Much of the two-day meeting was spent discussing how to better protect and support Native communities to prevent people from going missing in the first place.
A panel of students from Ronan High School spoke about their experience with peers who have left home for various reasons. For some young people who have a falling out with family, the students said, the goal is not to stay away forever.
“A lot of the time, it’s not whether a kid wants to come back, it’s whether they feel welcome to come back,” said Areanna Burke, 17, a rising senior.
If a young person doesn’t feel like they can return home, another student said, they may not feel safe staying with other friends or family either.
“Sometimes when people run away they feel like they have no one to trust,” said 16-year-old Brett Myers. “And so I’ve heard of instances where sometimes people are sleeping on the streets because they don’t have a place to go.”
The student input sparked ideas for how to engage more young people at the community level and broaden support systems for those who are struggling or in a tenuous situation. Several task force members and members of the public raised the idea of creating safe houses for young people seeking emergency shelter, even if they just need a place to decompress for a night, an idea that overlaps with the bill that failed to pass this year.
Other discussions centered on how to build trust with law enforcement, a key relationship that could help community members seek help before a situation takes a turn for the worse. Having well-resourced and properly trained law enforcement officers, attendees said, could encourage people to come forward sooner when there’s an incident to report.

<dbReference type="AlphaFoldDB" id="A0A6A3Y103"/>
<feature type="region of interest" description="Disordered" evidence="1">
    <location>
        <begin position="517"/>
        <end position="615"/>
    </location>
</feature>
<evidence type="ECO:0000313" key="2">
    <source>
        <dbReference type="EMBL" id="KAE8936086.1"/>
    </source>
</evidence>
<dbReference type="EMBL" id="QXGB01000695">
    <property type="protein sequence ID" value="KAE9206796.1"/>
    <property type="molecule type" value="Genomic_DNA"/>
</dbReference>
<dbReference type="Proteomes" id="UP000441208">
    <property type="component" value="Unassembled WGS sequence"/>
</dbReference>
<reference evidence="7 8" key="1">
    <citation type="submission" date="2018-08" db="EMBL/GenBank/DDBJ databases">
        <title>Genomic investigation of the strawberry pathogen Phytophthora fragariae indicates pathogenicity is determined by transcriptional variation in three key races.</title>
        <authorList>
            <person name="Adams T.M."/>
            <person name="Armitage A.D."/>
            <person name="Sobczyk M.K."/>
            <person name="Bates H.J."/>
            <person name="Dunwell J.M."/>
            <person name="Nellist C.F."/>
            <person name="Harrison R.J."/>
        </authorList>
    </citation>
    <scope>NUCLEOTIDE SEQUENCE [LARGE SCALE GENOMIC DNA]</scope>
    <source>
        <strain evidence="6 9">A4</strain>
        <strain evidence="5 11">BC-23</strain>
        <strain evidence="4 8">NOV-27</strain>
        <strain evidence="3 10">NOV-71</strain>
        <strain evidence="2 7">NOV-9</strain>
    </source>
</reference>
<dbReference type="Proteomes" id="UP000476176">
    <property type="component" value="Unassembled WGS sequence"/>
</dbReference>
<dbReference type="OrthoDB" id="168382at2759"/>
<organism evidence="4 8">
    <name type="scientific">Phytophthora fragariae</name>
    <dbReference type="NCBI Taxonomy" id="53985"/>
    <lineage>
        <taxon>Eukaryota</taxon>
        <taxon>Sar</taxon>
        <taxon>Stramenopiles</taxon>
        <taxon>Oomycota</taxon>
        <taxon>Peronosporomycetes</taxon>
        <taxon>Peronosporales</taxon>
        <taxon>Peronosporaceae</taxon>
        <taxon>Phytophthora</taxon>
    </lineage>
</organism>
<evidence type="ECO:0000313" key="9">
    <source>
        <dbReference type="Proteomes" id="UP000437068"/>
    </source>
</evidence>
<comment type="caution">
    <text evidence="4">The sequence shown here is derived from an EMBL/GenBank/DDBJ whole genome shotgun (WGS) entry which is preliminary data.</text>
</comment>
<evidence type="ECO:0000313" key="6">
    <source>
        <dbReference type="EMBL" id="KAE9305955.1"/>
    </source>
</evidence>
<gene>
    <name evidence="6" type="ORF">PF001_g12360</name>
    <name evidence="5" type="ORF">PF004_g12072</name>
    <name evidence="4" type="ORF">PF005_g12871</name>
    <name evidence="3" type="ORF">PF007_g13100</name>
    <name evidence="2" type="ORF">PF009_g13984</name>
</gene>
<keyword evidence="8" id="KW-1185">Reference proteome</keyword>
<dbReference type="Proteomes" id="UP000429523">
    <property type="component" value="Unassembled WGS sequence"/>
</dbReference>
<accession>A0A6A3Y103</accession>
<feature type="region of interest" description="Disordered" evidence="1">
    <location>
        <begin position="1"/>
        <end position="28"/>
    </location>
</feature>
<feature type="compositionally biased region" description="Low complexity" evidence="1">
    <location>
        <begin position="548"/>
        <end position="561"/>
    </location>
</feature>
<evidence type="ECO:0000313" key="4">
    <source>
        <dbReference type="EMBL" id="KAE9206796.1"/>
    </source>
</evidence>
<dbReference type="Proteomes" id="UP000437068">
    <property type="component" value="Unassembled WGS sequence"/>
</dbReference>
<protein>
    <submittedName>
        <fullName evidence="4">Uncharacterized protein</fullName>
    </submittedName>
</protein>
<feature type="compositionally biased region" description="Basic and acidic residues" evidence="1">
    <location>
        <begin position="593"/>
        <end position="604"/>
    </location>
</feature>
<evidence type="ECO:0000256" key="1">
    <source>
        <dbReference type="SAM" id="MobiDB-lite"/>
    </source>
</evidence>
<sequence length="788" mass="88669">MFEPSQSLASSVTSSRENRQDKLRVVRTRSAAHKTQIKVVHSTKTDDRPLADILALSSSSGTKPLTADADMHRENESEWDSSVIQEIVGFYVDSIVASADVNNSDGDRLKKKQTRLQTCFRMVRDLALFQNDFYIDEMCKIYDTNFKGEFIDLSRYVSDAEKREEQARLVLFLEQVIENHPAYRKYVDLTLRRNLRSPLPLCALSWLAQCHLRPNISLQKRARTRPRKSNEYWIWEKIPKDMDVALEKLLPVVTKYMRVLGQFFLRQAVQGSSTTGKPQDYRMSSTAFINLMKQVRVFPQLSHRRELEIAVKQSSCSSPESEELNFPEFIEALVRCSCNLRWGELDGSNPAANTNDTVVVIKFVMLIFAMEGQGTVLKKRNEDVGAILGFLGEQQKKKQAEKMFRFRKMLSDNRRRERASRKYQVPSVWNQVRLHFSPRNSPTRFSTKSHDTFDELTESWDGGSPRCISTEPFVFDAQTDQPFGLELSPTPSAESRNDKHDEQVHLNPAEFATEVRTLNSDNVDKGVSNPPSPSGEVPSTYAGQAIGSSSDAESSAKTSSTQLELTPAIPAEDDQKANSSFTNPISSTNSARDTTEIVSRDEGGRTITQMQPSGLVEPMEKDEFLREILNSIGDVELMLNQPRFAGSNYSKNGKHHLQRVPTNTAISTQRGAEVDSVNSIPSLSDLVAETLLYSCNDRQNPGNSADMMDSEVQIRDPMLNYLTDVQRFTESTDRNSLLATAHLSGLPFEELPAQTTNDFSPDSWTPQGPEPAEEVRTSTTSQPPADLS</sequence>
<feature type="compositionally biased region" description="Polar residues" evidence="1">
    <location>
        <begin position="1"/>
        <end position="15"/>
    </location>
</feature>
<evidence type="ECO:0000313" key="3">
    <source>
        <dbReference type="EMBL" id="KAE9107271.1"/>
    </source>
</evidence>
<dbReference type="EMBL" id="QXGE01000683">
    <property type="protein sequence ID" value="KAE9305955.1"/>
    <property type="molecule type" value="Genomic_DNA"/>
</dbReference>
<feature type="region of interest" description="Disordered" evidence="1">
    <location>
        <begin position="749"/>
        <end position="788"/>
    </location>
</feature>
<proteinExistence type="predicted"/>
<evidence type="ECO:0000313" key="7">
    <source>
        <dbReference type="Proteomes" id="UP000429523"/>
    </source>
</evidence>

The conversations about prevention eventually evolved to specific proposals about how communities can become better equipped to respond when a person goes missing. With all tribal nations in Montana operating under their own systems and protocols, task force members often circled back to the problem of inconsistency and the difficulty of implementing best practices.
Ideas that will carry over to the task force’s next meeting included increasing tribal engagement with MMIPMT.com, the portal created by members of the Blackfeet Nation through a grant provided by the task force; creating a search and rescue protocol in coordination with Disaster and Emergency Response teams on each reservation; and broadening educational campaigns about what factors can contribute to missing persons and how community members can navigate the reporting process with law enforcement.
For task force members, a handful of whom have been involved since 2019, much of the information discussed in Helena may not have been new. And yet, members appeared dedicated to continuing efforts to mend inadequate systems. In the long term, members said, strengthening prevention and response protocols will make everyone feel more safe, even if the path forward is fraught with complications.
In other words, seeking solutions, even incrementally, is the best thing the task force can do.